Wednesday, May 4, 2011



I brought some wine down to visit my friends in Key West, Florida.   They prepared some terrific Grilled Gulf Pink Shrimp and we decided to go red, big red, some of my favorite Chilean reds:  Carmenere!   I believe that Carmenere is the next big thing in the wine world and is already attaining a growing fan base among cognoscenti.  At my wine tastings, I always have a Carmenere, usually with a grilled “linguiça”, a wonderful pairing for a wine tasting event.

This time I brought 3 different Carmeneres, in region, in style and in price.  All three stood up extremely well, although all three have different styles.  Frankly, I was surprised how well the less expensive ones compared, so I went back many times to compare the tastes, aromas, finish and was extremely pleased to find that they all had their magnificent, individualistic style.

  1. Natura Carmenere is produced from an organically grown farm by Emiliana, a wholly owned subsidiary of Concha Y Toro.  Retailing under $10, Natura is a very special wine from Colchagua Valley.  Like all Carmenere, it is a big wine.  As produced by Emiliana, its corpulence is subtle, but strong with lots of spices and an incredibly satisfying finish.  There is a minimum of oak influence and the Carmenere is nicely balanced with characteristic mineral overtones.   This wine is special and very affordable.  But let me emphasize that if the price were doubled it would still be worth it.  A fabulous wine in all aspects.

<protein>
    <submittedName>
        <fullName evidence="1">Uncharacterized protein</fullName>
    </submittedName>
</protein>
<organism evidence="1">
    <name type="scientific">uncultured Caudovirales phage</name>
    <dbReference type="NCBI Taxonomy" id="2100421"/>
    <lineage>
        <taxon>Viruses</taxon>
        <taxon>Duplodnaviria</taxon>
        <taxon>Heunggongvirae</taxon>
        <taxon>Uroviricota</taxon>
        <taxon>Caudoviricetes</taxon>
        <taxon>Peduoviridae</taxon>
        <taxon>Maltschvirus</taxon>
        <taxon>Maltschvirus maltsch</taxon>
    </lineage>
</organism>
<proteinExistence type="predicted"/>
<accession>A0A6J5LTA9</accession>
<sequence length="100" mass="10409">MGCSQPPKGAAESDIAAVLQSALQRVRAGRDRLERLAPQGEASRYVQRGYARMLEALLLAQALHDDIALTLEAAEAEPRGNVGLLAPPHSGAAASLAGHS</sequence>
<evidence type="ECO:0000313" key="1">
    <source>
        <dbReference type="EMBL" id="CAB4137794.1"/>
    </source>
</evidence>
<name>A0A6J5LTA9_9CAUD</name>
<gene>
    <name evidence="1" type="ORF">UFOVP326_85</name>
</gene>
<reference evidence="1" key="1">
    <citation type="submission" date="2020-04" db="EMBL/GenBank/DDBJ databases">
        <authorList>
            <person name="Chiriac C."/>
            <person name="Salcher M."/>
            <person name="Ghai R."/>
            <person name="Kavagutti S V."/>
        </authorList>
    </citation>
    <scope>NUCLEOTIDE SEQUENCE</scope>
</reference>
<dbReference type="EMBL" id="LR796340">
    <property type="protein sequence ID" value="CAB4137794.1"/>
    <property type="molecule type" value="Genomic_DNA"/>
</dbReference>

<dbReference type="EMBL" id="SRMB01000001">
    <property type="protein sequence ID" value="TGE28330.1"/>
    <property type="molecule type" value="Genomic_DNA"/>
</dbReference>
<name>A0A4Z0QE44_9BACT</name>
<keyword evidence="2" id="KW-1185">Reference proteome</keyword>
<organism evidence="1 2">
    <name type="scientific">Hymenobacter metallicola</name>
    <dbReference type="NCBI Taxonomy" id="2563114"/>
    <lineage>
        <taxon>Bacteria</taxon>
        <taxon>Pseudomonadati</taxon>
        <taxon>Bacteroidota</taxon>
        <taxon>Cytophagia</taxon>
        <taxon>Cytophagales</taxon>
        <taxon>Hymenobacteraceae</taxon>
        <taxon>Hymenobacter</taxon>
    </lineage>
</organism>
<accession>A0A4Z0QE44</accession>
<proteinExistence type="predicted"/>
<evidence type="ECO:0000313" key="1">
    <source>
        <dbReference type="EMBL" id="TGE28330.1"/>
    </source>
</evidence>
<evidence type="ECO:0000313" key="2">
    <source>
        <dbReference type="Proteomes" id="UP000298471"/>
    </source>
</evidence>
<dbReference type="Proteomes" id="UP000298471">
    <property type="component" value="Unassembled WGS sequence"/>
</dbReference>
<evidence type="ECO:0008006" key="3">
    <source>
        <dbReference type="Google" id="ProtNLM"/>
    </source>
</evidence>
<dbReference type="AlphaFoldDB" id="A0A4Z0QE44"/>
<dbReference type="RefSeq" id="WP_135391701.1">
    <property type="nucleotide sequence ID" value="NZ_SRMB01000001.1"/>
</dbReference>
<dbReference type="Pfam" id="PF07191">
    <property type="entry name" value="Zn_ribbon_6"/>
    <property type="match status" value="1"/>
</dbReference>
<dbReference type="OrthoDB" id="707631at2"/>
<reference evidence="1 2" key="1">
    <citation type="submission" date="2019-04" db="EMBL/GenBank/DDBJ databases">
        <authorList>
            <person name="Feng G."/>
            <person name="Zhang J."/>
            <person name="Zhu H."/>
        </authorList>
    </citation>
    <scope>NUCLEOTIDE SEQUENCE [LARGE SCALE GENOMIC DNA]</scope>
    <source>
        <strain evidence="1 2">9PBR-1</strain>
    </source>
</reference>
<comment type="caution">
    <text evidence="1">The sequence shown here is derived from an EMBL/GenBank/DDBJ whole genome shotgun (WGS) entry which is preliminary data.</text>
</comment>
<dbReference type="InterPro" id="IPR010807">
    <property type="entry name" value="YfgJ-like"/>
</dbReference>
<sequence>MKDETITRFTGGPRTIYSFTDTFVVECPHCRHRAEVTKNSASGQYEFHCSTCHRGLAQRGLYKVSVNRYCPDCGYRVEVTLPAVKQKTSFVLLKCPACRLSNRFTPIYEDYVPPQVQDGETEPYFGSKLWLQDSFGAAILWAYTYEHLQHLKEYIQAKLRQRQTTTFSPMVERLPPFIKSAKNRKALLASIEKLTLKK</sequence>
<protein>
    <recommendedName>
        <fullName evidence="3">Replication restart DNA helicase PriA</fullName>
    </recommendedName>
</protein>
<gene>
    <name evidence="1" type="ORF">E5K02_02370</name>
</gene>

1. Casa Silva Carmenere Reserva comes from different estates and is a rich, corpulent wine that is partially (about half the grapes) aged in French oak for 6 months.  Somewhat darker, it is a dense well balanced wine that is filled with herbs and spices.  A little more complex than the Natura, it is a work of art as it does not depend on oaking for its long, delicious finish.  At under $15, it is a fabulous addition to any wine cellar.
  1. Terrunyo Carmenere is velvety smooth and drinks like a top notch Bordeaux.  WARNING:   If you collect expensive Bordeaux wines, do not blind taste them against this Terrunyo as you may want to go out and sell the Bordeaux immediately.  This is an incredibly smooth and long finish, full of finesse and style.  Unlike the other two above, some 7% of the wine is from other varietals like Cabernet Sauvignon, Petit Verdot and Cabernet Franc.  Under $50, I love to challenge my friends to a wine tasting with it—it never loses.
 None of these Carmeneres have any thought of under-ripeness, for which some experts criticize Carmenere.   All of the above wines are special, individualistic and without fault in my opinion.  It was very satisfying to see the first two hold up well after having the great Terrunyo and its incredibly smooth, long finish.  Chile must do more to get the word out about these terrific wines!!

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